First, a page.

Ceiling fans are such seemingly simple appliances that they are rarely given much thought. They do their job without spectacle, providing a cooling breeze in the warm months and circulating warm air during the cold season, increasing comfort and minimizing heating and cooling bills. For many people, what model of ceiling fan to purchase is only a stylistic choice. If you want to reap the full benefit of your ceiling fans, however, be sure to consider these points before purchasing and installing.

Fan size and blade count

As you might expect, the larger the size and number of blades on a fan, the more air it moves. An average-sized 12’ x 12’ bedroom is well-served by a standard 4-blade fan with a 42-inch blade span. Larger rooms will benefit from blades that are longer (such as a 52-inch span), wider or more numerous.

Distance from ceiling

As a rule of thumb, ceiling fans should have at least 7 feet of clearance from the floor. Fans are typically offered in standard and ceiling-hugger or flush-mount models that provide varying install distances from the ceiling. Look for the “installed distance” on the packaging for the amount of space between the ceiling and the blades.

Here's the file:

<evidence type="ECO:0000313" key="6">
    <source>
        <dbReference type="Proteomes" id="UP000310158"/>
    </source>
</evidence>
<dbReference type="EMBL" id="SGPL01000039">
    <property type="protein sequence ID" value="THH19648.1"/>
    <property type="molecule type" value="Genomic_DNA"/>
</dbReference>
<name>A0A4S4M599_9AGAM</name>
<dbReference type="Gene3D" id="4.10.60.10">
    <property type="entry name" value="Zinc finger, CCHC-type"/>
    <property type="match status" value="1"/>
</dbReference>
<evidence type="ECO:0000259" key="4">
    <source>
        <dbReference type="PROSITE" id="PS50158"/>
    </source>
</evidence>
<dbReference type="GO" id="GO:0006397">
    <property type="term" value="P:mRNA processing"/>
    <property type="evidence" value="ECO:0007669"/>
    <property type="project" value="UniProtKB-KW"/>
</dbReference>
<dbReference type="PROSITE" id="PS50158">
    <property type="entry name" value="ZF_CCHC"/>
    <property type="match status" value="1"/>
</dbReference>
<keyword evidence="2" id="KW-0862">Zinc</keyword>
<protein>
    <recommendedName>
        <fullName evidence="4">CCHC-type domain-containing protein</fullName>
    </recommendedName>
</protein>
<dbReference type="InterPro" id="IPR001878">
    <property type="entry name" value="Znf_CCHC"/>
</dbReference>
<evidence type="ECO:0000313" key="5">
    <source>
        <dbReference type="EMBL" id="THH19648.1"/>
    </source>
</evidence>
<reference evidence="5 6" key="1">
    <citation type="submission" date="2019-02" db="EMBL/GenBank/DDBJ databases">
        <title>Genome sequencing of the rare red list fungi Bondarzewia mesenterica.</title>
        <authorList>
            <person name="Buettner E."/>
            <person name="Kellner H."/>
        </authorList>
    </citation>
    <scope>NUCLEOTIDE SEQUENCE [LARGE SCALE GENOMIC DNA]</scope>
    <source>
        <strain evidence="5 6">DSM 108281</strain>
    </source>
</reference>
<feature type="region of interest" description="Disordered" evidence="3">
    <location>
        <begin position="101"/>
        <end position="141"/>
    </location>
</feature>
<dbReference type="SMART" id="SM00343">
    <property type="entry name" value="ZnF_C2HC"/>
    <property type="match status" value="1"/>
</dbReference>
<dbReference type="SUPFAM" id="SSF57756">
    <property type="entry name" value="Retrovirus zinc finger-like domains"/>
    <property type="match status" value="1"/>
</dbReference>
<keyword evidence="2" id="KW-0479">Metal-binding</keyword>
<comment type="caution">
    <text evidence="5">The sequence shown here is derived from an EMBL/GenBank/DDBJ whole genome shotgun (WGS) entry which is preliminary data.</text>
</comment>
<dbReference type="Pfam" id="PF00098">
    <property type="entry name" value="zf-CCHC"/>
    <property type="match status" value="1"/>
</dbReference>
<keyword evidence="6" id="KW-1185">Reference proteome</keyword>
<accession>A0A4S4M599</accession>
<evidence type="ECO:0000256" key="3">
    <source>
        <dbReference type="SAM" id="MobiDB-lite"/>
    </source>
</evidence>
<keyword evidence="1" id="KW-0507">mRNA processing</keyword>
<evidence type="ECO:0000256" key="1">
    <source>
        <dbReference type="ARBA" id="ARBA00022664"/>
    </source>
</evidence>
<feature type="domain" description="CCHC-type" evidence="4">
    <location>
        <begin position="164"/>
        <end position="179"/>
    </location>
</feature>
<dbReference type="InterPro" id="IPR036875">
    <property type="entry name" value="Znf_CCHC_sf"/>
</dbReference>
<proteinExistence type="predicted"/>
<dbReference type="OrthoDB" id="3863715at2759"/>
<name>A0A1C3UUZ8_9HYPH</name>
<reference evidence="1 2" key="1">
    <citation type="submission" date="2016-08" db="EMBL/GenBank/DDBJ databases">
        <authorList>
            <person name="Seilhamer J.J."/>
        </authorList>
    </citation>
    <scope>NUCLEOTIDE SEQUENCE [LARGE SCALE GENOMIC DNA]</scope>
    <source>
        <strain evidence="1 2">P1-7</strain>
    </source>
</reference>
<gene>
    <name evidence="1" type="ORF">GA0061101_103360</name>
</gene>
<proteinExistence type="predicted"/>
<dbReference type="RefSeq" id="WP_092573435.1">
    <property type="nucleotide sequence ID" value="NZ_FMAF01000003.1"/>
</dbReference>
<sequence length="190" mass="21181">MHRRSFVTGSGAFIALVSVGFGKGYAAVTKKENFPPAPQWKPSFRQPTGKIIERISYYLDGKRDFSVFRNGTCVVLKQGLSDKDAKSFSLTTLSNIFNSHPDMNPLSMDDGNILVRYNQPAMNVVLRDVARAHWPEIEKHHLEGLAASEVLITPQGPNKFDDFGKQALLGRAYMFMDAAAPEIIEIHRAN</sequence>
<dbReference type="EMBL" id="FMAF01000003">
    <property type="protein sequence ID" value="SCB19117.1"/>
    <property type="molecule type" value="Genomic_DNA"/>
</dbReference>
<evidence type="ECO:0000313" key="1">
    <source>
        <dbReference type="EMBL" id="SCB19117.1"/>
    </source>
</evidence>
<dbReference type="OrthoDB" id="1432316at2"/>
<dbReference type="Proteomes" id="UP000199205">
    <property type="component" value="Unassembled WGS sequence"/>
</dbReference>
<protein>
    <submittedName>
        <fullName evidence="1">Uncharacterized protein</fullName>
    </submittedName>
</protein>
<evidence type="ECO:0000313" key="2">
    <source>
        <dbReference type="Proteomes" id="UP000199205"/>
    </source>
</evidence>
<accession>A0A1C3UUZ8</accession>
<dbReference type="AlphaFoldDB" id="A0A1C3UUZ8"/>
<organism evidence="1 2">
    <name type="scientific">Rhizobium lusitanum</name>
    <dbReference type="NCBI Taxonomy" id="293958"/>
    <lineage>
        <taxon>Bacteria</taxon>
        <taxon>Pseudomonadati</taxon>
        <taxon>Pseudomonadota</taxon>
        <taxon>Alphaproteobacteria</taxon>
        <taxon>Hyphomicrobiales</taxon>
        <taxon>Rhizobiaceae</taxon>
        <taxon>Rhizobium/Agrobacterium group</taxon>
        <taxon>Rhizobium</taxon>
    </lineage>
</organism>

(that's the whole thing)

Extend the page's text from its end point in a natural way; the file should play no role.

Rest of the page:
Energy-efficient functionality

Different fan models can have differing impacts on your utility bills. Fans that bear the Energy Star label operate more efficiently than other units, saving on electricity. Fans that can reverse direction provide seasonal energy savings with a cooling downward breeze when it’s hot and an upward draft to keep warm air circulating when it’s cold.

Lighting options

Don’t assume the picture on your ceiling fan’s box is exactly what you’ll find in side. Whether or not a fan includes or is compatible with lighting should be listed among the product details. Check to ensure you’re getting the lighting option you expect before you buy.

Installation requirements

Installing a new ceiling fan can be a do-it-yourself task or a job best left to a professional. Most communities permit you to do the work yourself, but some cities are an exception. Check with your local building authority first if you wish to do the job on your own. Installing where there isn’t currently a fixture or adding a large fan that the ceiling can’t support without additional measures are trickier jobs that might warrant hiring a professional installer.

Follow these considerations, and your fan installation should be a breeze!

  • By: Draper and Kramer Mortgage Corp.
  • In: Housing, Tips
  • Under: